Duluth mail carrier receives national attention for heroism
Neither snow nor rain nor heat nor gloom of night -- or recognition as a hero -- will keep letter carrier Mike Sylvester from his appointed rounds. The Duluth postal worker was expected to be on his Lincoln Park route at 7 a.m. today after flying...
Neither snow nor rain nor heat nor gloom of night -- or recognition as a hero -- will keep letter carrier Mike Sylvester from his appointed rounds.
The Duluth postal worker was expected to be on his Lincoln Park route at 7 a.m. today after flying from Washington, D.C., to Duluth and reaching his home in Superior around midnight.
"Right back at it," Sylvester said while waiting on his plane from Washington on Friday night. He had just experienced two days of whirlwind activity in the nation's capital, where on Thursday afternoon he received one of the National Association of Letter Carriers' "Hero of the Year" awards.
Six people from regions across the country received awards for selfless acts in all kinds of life-saving situations along their mail routes. Sylvester was honored for pulling a woman from her badly wrecked car after an accident.
As an added bonus, all six were named "Person of the Week" on the national ABC News telecast Friday evening. The segment opened and closed with Sylvester talking about postal workers being the eyes and ears in neighborhoods across the country.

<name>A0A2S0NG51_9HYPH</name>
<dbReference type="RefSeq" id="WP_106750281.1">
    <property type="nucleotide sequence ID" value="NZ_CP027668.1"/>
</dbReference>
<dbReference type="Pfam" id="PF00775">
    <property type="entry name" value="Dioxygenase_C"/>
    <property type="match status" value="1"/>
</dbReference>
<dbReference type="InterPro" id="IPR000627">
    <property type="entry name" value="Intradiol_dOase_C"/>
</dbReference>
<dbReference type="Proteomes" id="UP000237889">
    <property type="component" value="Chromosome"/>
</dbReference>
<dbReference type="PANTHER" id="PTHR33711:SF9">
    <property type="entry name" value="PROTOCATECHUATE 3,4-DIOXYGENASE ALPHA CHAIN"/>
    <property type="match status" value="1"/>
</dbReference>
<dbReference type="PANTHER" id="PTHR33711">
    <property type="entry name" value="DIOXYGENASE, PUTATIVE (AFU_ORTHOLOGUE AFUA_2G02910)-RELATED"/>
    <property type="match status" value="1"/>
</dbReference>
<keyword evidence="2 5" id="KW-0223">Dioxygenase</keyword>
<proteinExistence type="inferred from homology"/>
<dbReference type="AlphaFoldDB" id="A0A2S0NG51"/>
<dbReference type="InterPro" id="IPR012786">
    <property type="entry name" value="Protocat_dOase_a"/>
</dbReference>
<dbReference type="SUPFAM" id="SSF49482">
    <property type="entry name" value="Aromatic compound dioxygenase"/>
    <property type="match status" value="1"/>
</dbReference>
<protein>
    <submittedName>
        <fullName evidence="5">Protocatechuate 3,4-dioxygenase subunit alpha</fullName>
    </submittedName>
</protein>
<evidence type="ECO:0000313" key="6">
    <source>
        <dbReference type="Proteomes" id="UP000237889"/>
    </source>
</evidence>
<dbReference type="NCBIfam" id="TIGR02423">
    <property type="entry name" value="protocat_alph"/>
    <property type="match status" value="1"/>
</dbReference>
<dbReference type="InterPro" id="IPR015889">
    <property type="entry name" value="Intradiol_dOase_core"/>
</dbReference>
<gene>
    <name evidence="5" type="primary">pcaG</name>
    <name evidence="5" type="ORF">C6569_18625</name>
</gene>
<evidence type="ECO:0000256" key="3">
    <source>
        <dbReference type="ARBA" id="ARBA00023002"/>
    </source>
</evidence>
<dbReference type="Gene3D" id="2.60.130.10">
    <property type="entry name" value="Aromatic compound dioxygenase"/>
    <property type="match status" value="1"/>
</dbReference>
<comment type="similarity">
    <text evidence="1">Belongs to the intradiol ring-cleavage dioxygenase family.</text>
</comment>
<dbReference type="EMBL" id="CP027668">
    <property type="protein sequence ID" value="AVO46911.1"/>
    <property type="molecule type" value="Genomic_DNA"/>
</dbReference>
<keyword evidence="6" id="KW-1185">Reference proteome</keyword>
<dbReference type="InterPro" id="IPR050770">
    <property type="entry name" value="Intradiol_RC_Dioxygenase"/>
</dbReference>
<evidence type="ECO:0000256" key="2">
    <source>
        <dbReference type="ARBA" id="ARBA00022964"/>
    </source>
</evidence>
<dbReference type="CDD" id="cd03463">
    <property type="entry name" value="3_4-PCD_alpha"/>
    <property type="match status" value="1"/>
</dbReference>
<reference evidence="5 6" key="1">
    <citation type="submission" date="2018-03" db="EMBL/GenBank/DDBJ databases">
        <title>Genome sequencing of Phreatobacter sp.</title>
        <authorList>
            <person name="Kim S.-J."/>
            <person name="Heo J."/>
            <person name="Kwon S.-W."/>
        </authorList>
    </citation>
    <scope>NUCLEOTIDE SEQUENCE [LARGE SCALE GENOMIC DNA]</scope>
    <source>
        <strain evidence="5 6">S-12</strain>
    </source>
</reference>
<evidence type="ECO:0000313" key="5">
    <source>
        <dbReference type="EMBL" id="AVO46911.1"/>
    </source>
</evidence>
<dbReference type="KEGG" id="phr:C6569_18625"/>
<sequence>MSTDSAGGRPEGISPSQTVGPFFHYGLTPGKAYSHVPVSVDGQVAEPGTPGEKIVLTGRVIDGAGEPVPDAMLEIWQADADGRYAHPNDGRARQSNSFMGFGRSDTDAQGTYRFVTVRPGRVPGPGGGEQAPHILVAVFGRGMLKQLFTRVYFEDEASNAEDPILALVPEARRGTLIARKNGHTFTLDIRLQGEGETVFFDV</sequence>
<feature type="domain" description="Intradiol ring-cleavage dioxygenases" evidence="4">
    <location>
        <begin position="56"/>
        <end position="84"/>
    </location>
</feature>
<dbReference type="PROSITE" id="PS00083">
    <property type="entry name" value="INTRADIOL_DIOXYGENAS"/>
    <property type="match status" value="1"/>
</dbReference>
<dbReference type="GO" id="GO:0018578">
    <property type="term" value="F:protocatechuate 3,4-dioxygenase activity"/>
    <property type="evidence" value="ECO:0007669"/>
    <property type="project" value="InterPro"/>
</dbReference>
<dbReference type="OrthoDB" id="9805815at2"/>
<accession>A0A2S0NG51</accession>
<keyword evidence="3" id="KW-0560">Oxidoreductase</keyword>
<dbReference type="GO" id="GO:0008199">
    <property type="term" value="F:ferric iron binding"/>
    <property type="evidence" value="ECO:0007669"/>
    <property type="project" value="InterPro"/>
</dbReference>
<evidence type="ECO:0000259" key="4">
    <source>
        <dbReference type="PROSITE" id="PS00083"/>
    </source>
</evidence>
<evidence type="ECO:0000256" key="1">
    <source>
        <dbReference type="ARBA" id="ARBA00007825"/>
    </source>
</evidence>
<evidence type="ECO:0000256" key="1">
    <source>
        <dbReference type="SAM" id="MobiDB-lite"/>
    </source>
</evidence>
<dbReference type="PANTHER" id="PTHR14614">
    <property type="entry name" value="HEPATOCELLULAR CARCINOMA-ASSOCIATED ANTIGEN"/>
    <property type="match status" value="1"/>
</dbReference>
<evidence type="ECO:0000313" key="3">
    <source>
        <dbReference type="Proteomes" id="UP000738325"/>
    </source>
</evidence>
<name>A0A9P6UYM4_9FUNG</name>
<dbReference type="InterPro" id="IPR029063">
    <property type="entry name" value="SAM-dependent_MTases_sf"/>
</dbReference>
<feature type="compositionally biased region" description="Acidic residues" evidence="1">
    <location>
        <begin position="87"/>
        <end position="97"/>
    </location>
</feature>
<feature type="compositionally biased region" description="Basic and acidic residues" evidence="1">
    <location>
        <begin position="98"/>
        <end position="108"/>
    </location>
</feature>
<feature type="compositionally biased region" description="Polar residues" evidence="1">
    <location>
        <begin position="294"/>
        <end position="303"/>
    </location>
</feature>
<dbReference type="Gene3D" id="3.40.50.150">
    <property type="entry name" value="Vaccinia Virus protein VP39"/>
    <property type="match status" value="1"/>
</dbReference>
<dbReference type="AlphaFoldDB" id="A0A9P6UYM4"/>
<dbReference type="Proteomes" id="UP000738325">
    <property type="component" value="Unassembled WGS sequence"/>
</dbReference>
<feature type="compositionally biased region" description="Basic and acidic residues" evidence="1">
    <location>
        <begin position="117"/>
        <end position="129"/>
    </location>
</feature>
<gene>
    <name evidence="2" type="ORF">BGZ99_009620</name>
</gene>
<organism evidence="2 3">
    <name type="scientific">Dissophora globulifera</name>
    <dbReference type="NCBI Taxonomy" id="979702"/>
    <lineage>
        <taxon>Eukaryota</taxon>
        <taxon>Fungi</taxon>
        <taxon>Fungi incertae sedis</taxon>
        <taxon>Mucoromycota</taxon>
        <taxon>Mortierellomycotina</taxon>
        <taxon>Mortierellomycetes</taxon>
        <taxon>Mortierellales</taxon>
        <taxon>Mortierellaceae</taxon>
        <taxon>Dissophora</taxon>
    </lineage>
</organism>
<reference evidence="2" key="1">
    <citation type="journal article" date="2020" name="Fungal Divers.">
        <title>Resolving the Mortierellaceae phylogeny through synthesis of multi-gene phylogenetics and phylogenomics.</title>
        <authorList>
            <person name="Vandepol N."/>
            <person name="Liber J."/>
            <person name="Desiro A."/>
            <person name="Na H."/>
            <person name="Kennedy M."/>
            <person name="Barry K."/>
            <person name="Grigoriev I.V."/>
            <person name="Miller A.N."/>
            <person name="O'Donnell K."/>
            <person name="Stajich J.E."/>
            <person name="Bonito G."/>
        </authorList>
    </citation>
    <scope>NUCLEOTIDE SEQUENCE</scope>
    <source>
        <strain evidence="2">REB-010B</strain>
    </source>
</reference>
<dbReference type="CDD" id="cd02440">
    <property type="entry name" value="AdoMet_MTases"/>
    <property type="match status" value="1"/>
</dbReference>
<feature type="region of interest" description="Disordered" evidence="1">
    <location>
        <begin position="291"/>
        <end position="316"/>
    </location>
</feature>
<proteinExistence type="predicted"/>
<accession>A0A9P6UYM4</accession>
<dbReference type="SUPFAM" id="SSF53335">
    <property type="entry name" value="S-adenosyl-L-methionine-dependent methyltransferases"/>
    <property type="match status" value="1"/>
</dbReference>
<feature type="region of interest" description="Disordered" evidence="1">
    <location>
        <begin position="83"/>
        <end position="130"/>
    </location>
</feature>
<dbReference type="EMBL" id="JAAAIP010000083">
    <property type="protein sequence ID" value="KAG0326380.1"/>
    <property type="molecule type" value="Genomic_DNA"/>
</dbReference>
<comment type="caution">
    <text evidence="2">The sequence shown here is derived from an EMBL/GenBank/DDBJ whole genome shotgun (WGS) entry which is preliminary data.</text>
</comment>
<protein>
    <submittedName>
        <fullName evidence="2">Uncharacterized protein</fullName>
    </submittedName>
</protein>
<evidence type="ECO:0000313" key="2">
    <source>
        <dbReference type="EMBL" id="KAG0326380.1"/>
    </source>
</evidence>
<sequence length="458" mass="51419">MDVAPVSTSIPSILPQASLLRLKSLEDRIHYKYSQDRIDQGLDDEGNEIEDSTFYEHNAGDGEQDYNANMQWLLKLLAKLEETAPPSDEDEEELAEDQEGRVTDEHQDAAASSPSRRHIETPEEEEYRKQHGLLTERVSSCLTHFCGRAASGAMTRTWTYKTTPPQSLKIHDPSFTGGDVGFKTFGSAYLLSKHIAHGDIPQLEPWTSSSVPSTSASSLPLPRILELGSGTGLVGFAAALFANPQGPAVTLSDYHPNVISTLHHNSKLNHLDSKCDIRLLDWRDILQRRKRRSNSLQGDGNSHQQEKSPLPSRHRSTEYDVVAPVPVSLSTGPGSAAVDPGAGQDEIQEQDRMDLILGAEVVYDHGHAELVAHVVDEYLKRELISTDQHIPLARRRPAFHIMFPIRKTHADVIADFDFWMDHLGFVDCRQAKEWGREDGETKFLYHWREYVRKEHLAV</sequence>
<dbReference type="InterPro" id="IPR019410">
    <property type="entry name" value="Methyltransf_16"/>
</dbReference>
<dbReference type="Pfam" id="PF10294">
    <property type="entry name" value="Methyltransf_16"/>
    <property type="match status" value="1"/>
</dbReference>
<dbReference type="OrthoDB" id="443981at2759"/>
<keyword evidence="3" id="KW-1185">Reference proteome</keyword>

"That's the spirit of what built this country," Sylvester said on screen. "You help out where necessary and do whatever it takes to get the job done."
Later, he said, "I see myself as someone who delivers the mail and helps out where necessary."
The group had been touring the Supreme Court building Friday morning, one of many personal tours they enjoyed, when ABC News called. They grabbed some uniforms and hit the streets of Washington to make it appear they were being interviewed on their routes.
Sylvester said he was originally taped walking in front of some brownstone buildings when the producer said there probably weren't any such buildings in Duluth.
"We went to a more traditional residential area," he said, too out of his element to tell the producer that Duluth has plenty of brownstones.
"It was all just overwhelming," Sylvester said.
His favorite part of the two days in Washington was the Thursday luncheon where the letter carriers actually received their certificates of heroism and accolades from union President Fredric Rolando.
"It's very flattering being recognized by your peers," Sylvester said.
The union represents 280,000 members working for the U.S. Postal Service.
Sylvester was chosen as the Central Region hero for responding to a car accident in February. A woman had lost control of her car on 24th Avenue West and crashed into a utility pole and a home at Third Street after hitting several other objects going down the sidewalk, including traffic signs and a gas meter. It's believed her brakes failed.
Under the risk of explosion as a gas meter hissed and the car spilled gasoline, Sylvester and another man ran to the car and got the woman out.
The five other recipients had similar quick reaction to tense situations, according to the Letter Carriers union:
Cassandra Summers of Naperville, Ill., was named the Humanitarian of the Year. She founded a nonprofit group to redecorate the rooms of breast cancer patients. Sylvester, who's been on his route the past seven years, said the response from people in the Northland has been overwhelming since the News Tribune printed a story about his award in early August.
"I've had tons of phone calls after that," he said. "Even from people I haven't seen since grade school."
Now that he's been on national TV, the recognition probably will continue. Starting this morning as he makes his rounds.